Life After Trial Poisoning and Madeline Smith Part 1

About Madeline Smith, a Scottish woman put on trial for the arsenic poisoning murder of her boyfriend and found not guilty.


Before: Madeleine Smith was almost a Victorian Era stereotype. Her father was a prosperous, domineering Glasgow architect, and she had led a sheltered, protected life until the time she met Pierre Emile L'Angelier in 1855. Madeleine was then 19; her lover-to-be was 10 years older and more experienced. Her family disapproved of Emile, a 10-shilling-a-week clerk and a foreigner to boot, and forbade Madeleine to continue seeing him. But she kept up a correspondence, met him clandestinely on occasions, and eventually became his mistress, right in her father's house-all this unknown to her family.

After a time, her initial enthusiasm cooled. Emile showed signs of becoming a petty, chauvinistic tyrant, and she tried to break off with him. But he threatened to show her father letters she had written, in which she admitted to, and reveled in, her seduction. Madeleine quickly "made up" with Emile, but also set her sights on marrying a substantial Glasgow businessman introduced to her by her father. Then after three occasions when Emile supposedly made secret visits to Madeleine, he was stricken with severe attacks of nausea and vomiting, the last of which took his life. An autopsy found 82 grains of arsenic in his stomach, and investigations later proved Madeleine had openly purchased arsenic on several occasions. She admitted doing so; but said she-in common with many women of the time-used it for a beauty treatment.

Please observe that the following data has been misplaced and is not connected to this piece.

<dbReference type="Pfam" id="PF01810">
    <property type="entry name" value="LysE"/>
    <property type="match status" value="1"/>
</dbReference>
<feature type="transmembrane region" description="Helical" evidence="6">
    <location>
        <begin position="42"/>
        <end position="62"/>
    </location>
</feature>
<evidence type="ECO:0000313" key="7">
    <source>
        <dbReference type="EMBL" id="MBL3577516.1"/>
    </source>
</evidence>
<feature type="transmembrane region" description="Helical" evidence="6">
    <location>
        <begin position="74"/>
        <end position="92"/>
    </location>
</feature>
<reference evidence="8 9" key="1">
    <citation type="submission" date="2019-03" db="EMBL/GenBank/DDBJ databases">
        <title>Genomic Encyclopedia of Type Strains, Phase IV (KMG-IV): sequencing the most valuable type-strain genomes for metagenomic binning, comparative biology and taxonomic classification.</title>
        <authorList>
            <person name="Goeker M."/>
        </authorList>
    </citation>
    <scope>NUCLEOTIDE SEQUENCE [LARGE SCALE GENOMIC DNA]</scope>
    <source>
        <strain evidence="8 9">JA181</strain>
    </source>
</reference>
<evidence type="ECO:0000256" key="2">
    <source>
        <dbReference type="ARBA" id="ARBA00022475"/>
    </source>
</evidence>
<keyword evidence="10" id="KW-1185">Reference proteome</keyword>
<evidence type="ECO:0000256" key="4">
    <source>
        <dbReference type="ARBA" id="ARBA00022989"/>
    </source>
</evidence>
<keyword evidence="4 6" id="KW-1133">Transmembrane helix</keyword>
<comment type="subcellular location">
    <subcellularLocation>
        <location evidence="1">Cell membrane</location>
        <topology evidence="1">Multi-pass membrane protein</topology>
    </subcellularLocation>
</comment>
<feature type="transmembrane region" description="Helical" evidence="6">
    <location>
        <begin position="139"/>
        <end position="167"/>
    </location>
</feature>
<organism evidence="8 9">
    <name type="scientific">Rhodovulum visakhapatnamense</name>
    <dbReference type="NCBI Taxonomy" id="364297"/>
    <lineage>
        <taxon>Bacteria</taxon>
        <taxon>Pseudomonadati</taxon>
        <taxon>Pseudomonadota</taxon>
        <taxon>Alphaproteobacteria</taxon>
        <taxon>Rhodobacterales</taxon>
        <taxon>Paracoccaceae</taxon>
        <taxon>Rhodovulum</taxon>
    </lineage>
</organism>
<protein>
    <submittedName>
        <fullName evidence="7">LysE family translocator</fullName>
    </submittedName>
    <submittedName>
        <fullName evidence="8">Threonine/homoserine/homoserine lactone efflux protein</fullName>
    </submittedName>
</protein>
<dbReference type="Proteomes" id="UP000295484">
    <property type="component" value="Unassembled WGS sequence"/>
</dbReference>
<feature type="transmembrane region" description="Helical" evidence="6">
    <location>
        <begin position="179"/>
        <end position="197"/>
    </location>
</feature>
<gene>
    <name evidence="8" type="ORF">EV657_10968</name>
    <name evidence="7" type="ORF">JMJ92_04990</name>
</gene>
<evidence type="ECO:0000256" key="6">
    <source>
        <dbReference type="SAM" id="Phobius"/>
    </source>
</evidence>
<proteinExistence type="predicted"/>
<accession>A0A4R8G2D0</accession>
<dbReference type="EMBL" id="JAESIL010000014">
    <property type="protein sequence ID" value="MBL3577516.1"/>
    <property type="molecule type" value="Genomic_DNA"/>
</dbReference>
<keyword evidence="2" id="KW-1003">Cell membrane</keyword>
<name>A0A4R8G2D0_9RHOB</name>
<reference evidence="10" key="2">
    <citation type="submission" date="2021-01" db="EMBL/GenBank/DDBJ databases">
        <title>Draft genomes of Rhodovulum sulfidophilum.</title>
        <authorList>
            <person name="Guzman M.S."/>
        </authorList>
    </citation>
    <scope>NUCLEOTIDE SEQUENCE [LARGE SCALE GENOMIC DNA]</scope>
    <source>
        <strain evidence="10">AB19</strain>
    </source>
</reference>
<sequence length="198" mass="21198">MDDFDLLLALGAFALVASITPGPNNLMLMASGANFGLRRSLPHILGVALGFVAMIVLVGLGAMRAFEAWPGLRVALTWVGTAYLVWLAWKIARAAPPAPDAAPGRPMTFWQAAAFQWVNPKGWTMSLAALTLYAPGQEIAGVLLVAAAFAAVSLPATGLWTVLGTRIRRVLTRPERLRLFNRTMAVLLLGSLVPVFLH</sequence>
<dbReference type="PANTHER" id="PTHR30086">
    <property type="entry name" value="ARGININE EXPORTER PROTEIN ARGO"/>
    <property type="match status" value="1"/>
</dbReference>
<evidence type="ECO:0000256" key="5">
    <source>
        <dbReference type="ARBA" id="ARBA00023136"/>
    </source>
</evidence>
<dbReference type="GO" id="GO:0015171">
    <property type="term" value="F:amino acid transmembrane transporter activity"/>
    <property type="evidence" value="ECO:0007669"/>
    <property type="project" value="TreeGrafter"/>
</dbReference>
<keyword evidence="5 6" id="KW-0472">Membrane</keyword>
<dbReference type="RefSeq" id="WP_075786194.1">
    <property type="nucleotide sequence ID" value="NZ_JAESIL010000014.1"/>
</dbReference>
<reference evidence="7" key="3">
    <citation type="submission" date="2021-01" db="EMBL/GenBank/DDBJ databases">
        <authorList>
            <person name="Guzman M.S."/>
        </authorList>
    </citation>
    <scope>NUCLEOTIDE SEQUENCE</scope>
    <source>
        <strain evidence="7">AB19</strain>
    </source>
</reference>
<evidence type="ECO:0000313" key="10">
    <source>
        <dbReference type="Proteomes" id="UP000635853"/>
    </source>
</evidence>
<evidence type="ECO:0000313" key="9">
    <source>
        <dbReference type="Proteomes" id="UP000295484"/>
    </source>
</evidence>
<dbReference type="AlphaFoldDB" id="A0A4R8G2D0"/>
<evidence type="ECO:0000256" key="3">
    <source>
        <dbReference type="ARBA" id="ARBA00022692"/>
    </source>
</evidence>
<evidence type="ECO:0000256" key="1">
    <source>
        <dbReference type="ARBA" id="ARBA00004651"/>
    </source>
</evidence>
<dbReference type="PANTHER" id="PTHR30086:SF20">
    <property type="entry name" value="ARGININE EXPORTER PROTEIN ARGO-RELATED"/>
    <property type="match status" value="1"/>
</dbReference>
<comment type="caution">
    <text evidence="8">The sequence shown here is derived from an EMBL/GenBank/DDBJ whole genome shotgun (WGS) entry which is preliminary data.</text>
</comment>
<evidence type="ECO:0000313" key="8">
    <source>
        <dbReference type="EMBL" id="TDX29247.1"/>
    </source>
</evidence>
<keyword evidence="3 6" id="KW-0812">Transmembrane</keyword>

She was brought to trial, but certain incriminating evidence-Emile's notebook listing dates he had met with Madeleine-was ruled inadmissible by the judge. And a brilliant defense pointed out that what evidence was left involved only inference and suggestion, with little or no tangible proof of the lovers' having met prior to each of Emile's illnesses. Thus there was no provable opportunity for Madeleine to have administered the poison. After the trial it was even theorized that Emile-following a fad of the era-was an arsenic eater himself and that, with access to the poison, he might have committed suicide in such a way as to throw suspicion on his vacillating lover. He had threatened suicide on the occasion of an earlier jilting by another woman. Whatever the reality, the verdict brought in was Not Proven, suggesting the jurors thought Madeleine was guilty, but did not have enough evidence to justify a conviction. She was 21 when freed.

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